Heinrich’s debut turns on dread but opens with light and air.
Joseph S. Malderoyce (“king’s evil”), at 17, has spent four years thinking himself a painter. But visits to a Mondrian exhibit at the Museum of Modern Art dissuade him from pursuing a future in art. He becomes instead, like his father, a lawyer, with a dried-up life of friendless study and work stretching ahead. Twenty years later, Father and Mother both die of TB within hours of each other, leaving Joseph wealthy. Not yet middle-aged, he retires, moves out to tiny Bettley (despite the MOMA, in some imaginary country), buys a house, and becomes a country gentleman, making only two friends but nonetheless gaining a sense of release on his morning walks. One stormy night, twisted but charismatic young Abel Rufous (“reddish,” as in TB), a tremendously bruised runaway, his face old, his body young, falls asleep on Joseph’s back porch after having broken into Bettley’s one store, drunk some wine, eaten some bread, and peed inside on the door. (Add a reddish-brown shade, as in dried blood, to your sense of Mondrian’s color balances.) Joseph writes that “he did not seem to me to be asleep. Because I had dreams of violent motion and color, I had always conceived of sleep as being dynamic, but this sleeping boy was frozen.” He looks wan but hints of darkness. Is Abel some coughed-up chunk of Joseph (who, since his parents’ deaths, has developed an obsession with mycobacteriology), a shadow-being long suppressed in his character, and indeed never suspected? Joseph finds himself in love with intelligent but boorish Abel, and after a month he loves having him in his house. Poisonous, loveably bright Abel, a child once beaten and abandoned, now a charmingly insufferable changeling, a tyrant adolescent and troll out of Grimm.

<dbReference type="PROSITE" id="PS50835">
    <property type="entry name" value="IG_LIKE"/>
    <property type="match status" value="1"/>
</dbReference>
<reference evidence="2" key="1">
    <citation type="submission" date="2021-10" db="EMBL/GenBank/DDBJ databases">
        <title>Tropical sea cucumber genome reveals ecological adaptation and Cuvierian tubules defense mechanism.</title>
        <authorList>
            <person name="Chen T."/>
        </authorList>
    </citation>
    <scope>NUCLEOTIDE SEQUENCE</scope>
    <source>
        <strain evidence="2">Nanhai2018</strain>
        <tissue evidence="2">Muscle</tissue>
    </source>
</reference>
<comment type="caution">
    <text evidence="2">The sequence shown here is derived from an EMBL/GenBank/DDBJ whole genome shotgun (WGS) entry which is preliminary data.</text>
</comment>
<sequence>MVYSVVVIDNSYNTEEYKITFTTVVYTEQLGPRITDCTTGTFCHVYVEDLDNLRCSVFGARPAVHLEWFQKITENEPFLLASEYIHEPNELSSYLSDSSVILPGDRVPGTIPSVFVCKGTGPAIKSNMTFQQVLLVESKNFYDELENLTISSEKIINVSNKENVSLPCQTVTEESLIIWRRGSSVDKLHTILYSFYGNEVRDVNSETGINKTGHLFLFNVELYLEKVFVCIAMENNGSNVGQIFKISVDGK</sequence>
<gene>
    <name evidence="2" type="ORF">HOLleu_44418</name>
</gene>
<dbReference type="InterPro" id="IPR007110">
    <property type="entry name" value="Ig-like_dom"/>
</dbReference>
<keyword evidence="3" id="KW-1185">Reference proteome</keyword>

Shiver, reader. Shake.